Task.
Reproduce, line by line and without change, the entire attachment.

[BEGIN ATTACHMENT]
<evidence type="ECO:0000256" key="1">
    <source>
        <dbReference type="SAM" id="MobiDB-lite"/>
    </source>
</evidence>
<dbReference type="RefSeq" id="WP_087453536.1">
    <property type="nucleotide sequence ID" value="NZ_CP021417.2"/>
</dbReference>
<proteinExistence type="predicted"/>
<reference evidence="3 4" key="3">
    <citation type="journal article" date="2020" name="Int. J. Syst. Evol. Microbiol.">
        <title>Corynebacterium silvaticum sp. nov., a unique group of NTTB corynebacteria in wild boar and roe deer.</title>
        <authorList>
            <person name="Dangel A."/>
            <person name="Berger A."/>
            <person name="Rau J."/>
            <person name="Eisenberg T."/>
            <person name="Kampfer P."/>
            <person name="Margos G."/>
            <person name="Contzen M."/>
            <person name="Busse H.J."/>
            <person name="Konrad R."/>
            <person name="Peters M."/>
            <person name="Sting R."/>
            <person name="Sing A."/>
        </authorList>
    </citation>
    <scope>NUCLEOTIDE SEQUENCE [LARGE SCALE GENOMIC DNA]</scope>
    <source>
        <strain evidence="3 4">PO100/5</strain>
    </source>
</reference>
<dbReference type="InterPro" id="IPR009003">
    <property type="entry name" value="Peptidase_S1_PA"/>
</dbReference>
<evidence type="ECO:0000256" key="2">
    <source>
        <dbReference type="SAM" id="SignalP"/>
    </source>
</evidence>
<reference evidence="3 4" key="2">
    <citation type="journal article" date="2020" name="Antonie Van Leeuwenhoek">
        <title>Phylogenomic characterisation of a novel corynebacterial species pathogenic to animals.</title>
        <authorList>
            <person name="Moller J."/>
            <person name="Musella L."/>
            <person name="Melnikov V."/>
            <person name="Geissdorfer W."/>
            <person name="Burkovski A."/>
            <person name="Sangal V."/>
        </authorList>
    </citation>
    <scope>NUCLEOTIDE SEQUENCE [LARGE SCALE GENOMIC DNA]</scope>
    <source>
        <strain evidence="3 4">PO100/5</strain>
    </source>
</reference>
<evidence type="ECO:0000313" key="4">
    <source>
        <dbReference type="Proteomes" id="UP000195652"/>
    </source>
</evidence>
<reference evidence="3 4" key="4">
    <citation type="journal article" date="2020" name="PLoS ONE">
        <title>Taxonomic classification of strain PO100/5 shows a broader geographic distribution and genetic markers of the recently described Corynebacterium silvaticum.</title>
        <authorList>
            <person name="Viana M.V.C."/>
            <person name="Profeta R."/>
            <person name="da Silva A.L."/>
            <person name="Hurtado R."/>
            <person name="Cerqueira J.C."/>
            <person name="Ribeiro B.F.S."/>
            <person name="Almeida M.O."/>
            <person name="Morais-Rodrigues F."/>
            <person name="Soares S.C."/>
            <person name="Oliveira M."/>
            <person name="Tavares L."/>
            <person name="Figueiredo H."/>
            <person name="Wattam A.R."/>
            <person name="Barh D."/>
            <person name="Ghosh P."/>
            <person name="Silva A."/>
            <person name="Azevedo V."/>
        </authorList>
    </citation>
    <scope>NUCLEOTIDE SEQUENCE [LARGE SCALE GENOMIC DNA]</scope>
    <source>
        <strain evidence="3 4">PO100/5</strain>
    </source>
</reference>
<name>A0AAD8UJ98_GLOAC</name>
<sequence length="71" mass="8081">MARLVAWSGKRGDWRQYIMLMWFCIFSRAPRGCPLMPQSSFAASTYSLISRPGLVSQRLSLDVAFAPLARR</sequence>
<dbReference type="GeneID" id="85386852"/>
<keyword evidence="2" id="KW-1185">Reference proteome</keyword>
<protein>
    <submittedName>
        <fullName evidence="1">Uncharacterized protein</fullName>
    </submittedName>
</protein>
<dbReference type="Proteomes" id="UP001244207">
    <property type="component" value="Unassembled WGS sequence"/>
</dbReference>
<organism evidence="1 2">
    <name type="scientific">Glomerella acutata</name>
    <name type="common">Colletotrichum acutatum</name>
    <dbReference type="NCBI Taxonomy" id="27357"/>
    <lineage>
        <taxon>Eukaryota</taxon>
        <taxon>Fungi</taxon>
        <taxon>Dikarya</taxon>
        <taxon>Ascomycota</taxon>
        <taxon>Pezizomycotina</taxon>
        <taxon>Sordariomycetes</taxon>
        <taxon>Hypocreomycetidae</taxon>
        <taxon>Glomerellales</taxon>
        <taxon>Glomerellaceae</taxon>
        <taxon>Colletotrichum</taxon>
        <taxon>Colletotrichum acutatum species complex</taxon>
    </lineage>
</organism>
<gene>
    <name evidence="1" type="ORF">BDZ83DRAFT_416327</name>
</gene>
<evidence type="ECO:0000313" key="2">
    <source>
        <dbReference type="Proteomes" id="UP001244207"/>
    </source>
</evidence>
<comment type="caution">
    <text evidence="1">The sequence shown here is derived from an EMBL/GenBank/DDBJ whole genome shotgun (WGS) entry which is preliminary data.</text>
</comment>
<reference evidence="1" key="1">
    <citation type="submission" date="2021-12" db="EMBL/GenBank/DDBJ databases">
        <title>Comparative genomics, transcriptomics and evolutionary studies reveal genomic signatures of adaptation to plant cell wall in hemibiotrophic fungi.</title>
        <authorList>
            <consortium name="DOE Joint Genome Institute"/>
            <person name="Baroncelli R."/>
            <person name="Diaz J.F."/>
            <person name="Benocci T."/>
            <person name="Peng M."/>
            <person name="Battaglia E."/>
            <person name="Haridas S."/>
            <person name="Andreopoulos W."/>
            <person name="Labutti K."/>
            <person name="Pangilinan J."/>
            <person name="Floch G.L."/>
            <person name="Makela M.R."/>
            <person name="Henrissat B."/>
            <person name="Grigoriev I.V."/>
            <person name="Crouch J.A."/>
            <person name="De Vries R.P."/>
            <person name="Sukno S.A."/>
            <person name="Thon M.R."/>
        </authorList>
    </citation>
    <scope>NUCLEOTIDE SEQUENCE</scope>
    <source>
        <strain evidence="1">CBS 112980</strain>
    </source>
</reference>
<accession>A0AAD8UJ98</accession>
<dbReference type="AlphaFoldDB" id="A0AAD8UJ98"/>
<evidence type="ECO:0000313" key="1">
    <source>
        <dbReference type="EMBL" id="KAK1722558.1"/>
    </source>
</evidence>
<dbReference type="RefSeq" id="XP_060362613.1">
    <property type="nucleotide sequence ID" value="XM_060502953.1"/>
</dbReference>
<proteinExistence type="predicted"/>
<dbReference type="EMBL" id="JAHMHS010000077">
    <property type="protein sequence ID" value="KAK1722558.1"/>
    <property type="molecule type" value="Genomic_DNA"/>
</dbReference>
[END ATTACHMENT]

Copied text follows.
<evidence type="ECO:0000256" key="1">
    <source>
        <dbReference type="SAM" id="MobiDB-lite"/>
    </source>
</evidence>
<dbReference type="RefSeq" id="WP_087453536.1">
    <property type="nucleotide sequence ID" value="NZ_CP021417.2"/>
</dbReference>
<proteinExistence type="predicted"/>
<reference evidence="3 4" key="3">
    <citation type="journal article" date="2020" name="Int. J. Syst. Evol. Microbiol.">
        <title>Corynebacterium silvaticum sp. nov., a unique group of NTTB corynebacteria in wild boar and roe deer.</title>
        <authorList>
            <person name="Dangel A."/>
            <person name="Berger A."/>
            <person name="Rau J."/>
            <person name="Eisenberg T."/>
            <person name="Kampfer P."/>
            <person name="Margos G."/>
            <person name="Contzen M."/>
            <person name="Busse H.J."/>
            <person name="Konrad R."/>
            <person name="Peters M."/>
            <person name="Sting R."/>
            <person name="Sing A."/>
        </authorList>
    </citation>
    <scope>NUCLEOTIDE SEQUENCE [LARGE SCALE GENOMIC DNA]</scope>
    <source>
        <strain evidence="3 4">PO100/5</strain>
    </source>
</reference>
<dbReference type="InterPro" id="IPR009003">
    <property type="entry name" value="Peptidase_S1_PA"/>
</dbReference>
<evidence type="ECO:0000256" key="2">
    <source>
        <dbReference type="SAM" id="SignalP"/>
    </source>
</evidence>
<reference evidence="3 4" key="2">
    <citation type="journal article" date="2020" name="Antonie Van Leeuwenhoek">
        <title>Phylogenomic characterisation of a novel corynebacterial species pathogenic to animals.</title>
        <authorList>
            <person name="Moller J."/>
            <person name="Musella L."/>
            <person name="Melnikov V."/>
            <person name="Geissdorfer W."/>
            <person name="Burkovski A."/>
            <person name="Sangal V."/>
        </authorList>
    </citation>
    <scope>NUCLEOTIDE SEQUENCE [LARGE SCALE GENOMIC DNA]</scope>
    <source>
        <strain evidence="3 4">PO100/5</strain>
    </source>
</reference>
<evidence type="ECO:0000313" key="4">
    <source>
        <dbReference type="Proteomes" id="UP000195652"/>
    </source>
</evidence>
<reference evidence="3 4" key="4">
    <citation type="journal article" date="2020" name="PLoS ONE">
        <title>Taxonomic classification of strain PO100/5 shows a broader geographic distribution and genetic markers of the recently described Corynebacterium silvaticum.</title>
        <authorList>
            <person name="Viana M.V.C."/>
            <person name="Profeta R."/>
            <person name="da Silva A.L."/>
            <person name="Hurtado R."/>
            <person name="Cerqueira J.C."/>
            <person name="Ribeiro B.F.S."/>
            <person name="Almeida M.O."/>
            <person name="Morais-Rodrigues F."/>
            <person name="Soares S.C."/>
            <person name="Oliveira M."/>
            <person name="Tavares L."/>
            <person name="Figueiredo H."/>
            <person name="Wattam A.R."/>
            <person name="Barh D."/>
            <person name="Ghosh P."/>
            <person name="Silva A."/>
            <person name="Azevedo V."/>
        </authorList>
    </citation>
    <scope>NUCLEOTIDE SEQUENCE [LARGE SCALE GENOMIC DNA]</scope>
    <source>
        <strain evidence="3 4">PO100/5</strain>
    </source>
</reference>
<name>A0AAD8UJ98_GLOAC</name>
<sequence length="71" mass="8081">MARLVAWSGKRGDWRQYIMLMWFCIFSRAPRGCPLMPQSSFAASTYSLISRPGLVSQRLSLDVAFAPLARR</sequence>
<dbReference type="GeneID" id="85386852"/>
<keyword evidence="2" id="KW-1185">Reference proteome</keyword>
<protein>
    <submittedName>
        <fullName evidence="1">Uncharacterized protein</fullName>
    </submittedName>
</protein>
<dbReference type="Proteomes" id="UP001244207">
    <property type="component" value="Unassembled WGS sequence"/>
</dbReference>
<organism evidence="1 2">
    <name type="scientific">Glomerella acutata</name>
    <name type="common">Colletotrichum acutatum</name>
    <dbReference type="NCBI Taxonomy" id="27357"/>
    <lineage>
        <taxon>Eukaryota</taxon>
        <taxon>Fungi</taxon>
        <taxon>Dikarya</taxon>
        <taxon>Ascomycota</taxon>
        <taxon>Pezizomycotina</taxon>
        <taxon>Sordariomycetes</taxon>
        <taxon>Hypocreomycetidae</taxon>
        <taxon>Glomerellales</taxon>
        <taxon>Glomerellaceae</taxon>
        <taxon>Colletotrichum</taxon>
        <taxon>Colletotrichum acutatum species complex</taxon>
    </lineage>
</organism>
<gene>
    <name evidence="1" type="ORF">BDZ83DRAFT_416327</name>
</gene>
<evidence type="ECO:0000313" key="2">
    <source>
        <dbReference type="Proteomes" id="UP001244207"/>
    </source>
</evidence>
<comment type="caution">
    <text evidence="1">The sequence shown here is derived from an EMBL/GenBank/DDBJ whole genome shotgun (WGS) entry which is preliminary data.</text>
</comment>
<reference evidence="1" key="1">
    <citation type="submission" date="2021-12" db="EMBL/GenBank/DDBJ databases">
        <title>Comparative genomics, transcriptomics and evolutionary studies reveal genomic signatures of adaptation to plant cell wall in hemibiotrophic fungi.</title>
        <authorList>
            <consortium name="DOE Joint Genome Institute"/>
            <person name="Baroncelli R."/>
            <person name="Diaz J.F."/>
            <person name="Benocci T."/>
            <person name="Peng M."/>
            <person name="Battaglia E."/>
            <person name="Haridas S."/>
            <person name="Andreopoulos W."/>
            <person name="Labutti K."/>
            <person name="Pangilinan J."/>
            <person name="Floch G.L."/>
            <person name="Makela M.R."/>
            <person name="Henrissat B."/>
            <person name="Grigoriev I.V."/>
            <person name="Crouch J.A."/>
            <person name="De Vries R.P."/>
            <person name="Sukno S.A."/>
            <person name="Thon M.R."/>
        </authorList>
    </citation>
    <scope>NUCLEOTIDE SEQUENCE</scope>
    <source>
        <strain evidence="1">CBS 112980</strain>
    </source>
</reference>
<accession>A0AAD8UJ98</accession>
<dbReference type="AlphaFoldDB" id="A0AAD8UJ98"/>
<evidence type="ECO:0000313" key="1">
    <source>
        <dbReference type="EMBL" id="KAK1722558.1"/>
    </source>
</evidence>
<dbReference type="RefSeq" id="XP_060362613.1">
    <property type="nucleotide sequence ID" value="XM_060502953.1"/>
</dbReference>
<proteinExistence type="predicted"/>
<dbReference type="EMBL" id="JAHMHS010000077">
    <property type="protein sequence ID" value="KAK1722558.1"/>
    <property type="molecule type" value="Genomic_DNA"/>
</dbReference>